Government Email Preservation: A Chat With CREW’s Melanie Sloan
Posted at 2:11 p.m. on July 3
Controversy over missing Internal Revenue Service emails has been in the headlines recently, but Melanie Sloan and Anne Weismann at Citizens for Responsibility and Ethics in Washington argue the real problem is a systemic issue with federal agency record-keeping. In a recent opinion piece in the Washington Post, they write that Congress has long known that federal agencies have not been preserving records but hasn’t done anything about it.
Technocrat talked with Sloan, the group’s executive director, and here’s some of what she said:
“I think there are several problems,” she said. “I think agencies are not provided the resources in order to adequately preserve records.”
Staff aren’t trained about preserving records and print and save is “not a particularly effective way because people have to remember to do it,” she said.
It’s not about people being “malicious” but about people “not knowing what to do, not knowing this is important and not having the technological tools to make this easy,” she said.
Record-keeping should be done in the background so employees aren’t thinking about it regularly — you want them to think about their jobs, she said.
On who the preservation requirement and print and save system applies to:
It basically applies to anyone who works in a federal agency, she said. Agency records are supposed to be preserved; its unclear to people what they need to save and what they can’t preserve, she said.
“I think almost everybody thinks that, you know, their email is backed up somewhere,” she said, but they don’t realize that it’s often not backed up.
So, is this print and save system a government-wide requirement or does it apply only to certain agencies?
“There also is not uniformity,” she said. “Different agencies have been handling their record keeping in different ways, but print and save is common across a wide number of government agencies.”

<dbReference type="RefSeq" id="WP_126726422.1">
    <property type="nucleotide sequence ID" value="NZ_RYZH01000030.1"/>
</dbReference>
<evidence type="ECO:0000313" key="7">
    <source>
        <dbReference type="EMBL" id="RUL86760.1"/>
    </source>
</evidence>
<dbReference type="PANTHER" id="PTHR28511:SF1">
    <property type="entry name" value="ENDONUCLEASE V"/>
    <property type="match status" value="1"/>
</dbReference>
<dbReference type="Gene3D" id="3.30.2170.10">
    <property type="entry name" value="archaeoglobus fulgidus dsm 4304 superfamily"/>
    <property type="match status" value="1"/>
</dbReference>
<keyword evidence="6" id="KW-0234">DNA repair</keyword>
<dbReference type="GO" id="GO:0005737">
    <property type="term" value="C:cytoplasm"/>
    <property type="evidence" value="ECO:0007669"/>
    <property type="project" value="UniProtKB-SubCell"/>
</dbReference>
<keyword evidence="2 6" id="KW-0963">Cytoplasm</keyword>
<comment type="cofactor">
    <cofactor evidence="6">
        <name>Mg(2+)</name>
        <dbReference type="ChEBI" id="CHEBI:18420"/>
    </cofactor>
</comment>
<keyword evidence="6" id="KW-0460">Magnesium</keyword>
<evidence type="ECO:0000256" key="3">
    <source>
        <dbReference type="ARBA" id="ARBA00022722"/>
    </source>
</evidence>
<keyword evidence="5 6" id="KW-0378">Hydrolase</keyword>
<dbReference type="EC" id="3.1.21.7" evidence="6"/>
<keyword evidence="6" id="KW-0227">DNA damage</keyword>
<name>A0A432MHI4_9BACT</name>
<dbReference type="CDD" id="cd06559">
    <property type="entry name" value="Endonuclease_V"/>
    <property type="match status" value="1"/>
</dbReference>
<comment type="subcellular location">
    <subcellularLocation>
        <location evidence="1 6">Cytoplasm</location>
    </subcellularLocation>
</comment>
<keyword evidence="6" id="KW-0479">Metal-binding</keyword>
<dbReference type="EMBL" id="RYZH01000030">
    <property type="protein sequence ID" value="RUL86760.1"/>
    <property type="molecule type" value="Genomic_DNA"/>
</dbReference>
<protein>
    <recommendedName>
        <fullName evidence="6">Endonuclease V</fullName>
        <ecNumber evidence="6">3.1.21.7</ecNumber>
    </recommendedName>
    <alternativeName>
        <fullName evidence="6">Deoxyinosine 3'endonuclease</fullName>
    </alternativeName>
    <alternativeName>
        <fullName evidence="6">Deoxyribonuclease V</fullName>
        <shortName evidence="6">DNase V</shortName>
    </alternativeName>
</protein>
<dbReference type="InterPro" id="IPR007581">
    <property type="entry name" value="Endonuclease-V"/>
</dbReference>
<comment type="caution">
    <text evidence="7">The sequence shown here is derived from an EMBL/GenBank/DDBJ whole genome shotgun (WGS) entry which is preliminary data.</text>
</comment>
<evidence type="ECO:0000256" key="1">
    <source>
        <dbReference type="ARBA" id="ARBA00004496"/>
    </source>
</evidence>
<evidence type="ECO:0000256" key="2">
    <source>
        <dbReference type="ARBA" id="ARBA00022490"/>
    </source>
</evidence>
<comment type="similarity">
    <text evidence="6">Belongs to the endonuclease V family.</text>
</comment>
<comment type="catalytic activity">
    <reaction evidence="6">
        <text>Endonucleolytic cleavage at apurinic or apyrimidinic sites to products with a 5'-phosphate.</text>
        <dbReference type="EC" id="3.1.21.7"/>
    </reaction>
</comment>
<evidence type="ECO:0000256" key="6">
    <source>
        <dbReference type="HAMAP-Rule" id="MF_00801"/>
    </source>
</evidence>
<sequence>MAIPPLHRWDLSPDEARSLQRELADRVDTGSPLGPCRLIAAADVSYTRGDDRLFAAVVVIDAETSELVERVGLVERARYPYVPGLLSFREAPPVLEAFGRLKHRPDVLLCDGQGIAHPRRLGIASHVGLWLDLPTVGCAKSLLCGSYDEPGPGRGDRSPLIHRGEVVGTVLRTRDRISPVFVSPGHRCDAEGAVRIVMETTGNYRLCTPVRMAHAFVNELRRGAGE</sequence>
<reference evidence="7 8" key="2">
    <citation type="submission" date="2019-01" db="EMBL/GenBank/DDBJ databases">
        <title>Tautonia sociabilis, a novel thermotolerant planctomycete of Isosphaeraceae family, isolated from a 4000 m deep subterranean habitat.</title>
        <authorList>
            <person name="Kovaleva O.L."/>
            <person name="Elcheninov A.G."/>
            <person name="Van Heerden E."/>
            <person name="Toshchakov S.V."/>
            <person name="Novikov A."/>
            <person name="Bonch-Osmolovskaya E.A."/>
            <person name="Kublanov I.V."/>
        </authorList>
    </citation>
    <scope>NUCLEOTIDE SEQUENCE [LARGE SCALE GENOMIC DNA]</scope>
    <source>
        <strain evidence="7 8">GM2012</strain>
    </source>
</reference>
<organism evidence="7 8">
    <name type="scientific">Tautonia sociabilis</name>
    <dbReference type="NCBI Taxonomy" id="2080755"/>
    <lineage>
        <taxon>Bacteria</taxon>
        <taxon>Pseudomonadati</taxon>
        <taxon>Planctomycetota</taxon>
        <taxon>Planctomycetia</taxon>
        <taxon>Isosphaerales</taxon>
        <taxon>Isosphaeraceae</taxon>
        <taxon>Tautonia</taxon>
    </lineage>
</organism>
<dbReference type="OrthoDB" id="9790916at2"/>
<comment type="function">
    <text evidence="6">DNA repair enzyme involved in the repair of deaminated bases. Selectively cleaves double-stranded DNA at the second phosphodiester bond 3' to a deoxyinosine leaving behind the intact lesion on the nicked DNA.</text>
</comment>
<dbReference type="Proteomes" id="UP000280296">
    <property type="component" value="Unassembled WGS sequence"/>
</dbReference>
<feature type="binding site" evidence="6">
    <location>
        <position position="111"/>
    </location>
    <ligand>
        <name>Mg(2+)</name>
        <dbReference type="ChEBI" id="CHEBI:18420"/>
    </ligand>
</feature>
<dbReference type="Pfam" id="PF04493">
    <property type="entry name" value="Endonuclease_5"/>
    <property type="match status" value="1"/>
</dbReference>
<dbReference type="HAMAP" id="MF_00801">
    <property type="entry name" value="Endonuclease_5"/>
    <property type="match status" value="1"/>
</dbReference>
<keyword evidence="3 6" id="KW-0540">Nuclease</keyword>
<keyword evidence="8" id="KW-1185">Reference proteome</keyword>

We just know about the Lois Lerner email issue because people wanted it, but on any given day there is “very likely some other official’s email that’s vanished” for a long time, she said.
So, why is this print and save system in place?
“Because it was easy,” she said. “Then, nobody really had to think about it.”
And Congress has been aware of the problem, she said, adding that the House Oversight and Government Reform Committee has discussed the issue of federal records and record-keeping “many, many times” in the past and that the Government Accountability Office has issued numerous reports “on problems of record-keeping and talking about how different agencies have different problems” and how a “large portion of federal agencies that are not preserving their records in accordance with the law.”
Members of the House Oversight panel in “this recent IRS debacle”’ sound “shocked and appalled,” as if they’ve never heard there could be email problems, but their outrage is “nothing more than a charade,” she said.
On why nothing’s happened if Congress has known about this issue:
“I think [because] basically, record keeping is a boring issue and it only becomes interesting when somebody’s records are missing,” she said, also citing cost.
After mentioning previous cases of missing emails, she said “we’ve seen time and time again, these problems arise, and yet somehow what we’ll have is a couple of months of outrage” with perhaps hearings or letters, followed by the issue dying down “never to be heard again until the next scandal.”
Can this issue be fixed anytime soon?
It would take “real will on the part of Congress to solve it,” she said.
Doing so would require both amending the Federal Records Act and devoting “some real resources,” she said.
They’d have to fund the change and that “doesn’t seem to be in the offing,” she said.
“Instead they just want to complain a lot about it and be outraged, and we’ll go through this and then in two years there’ll be another scandal just like it,” she said.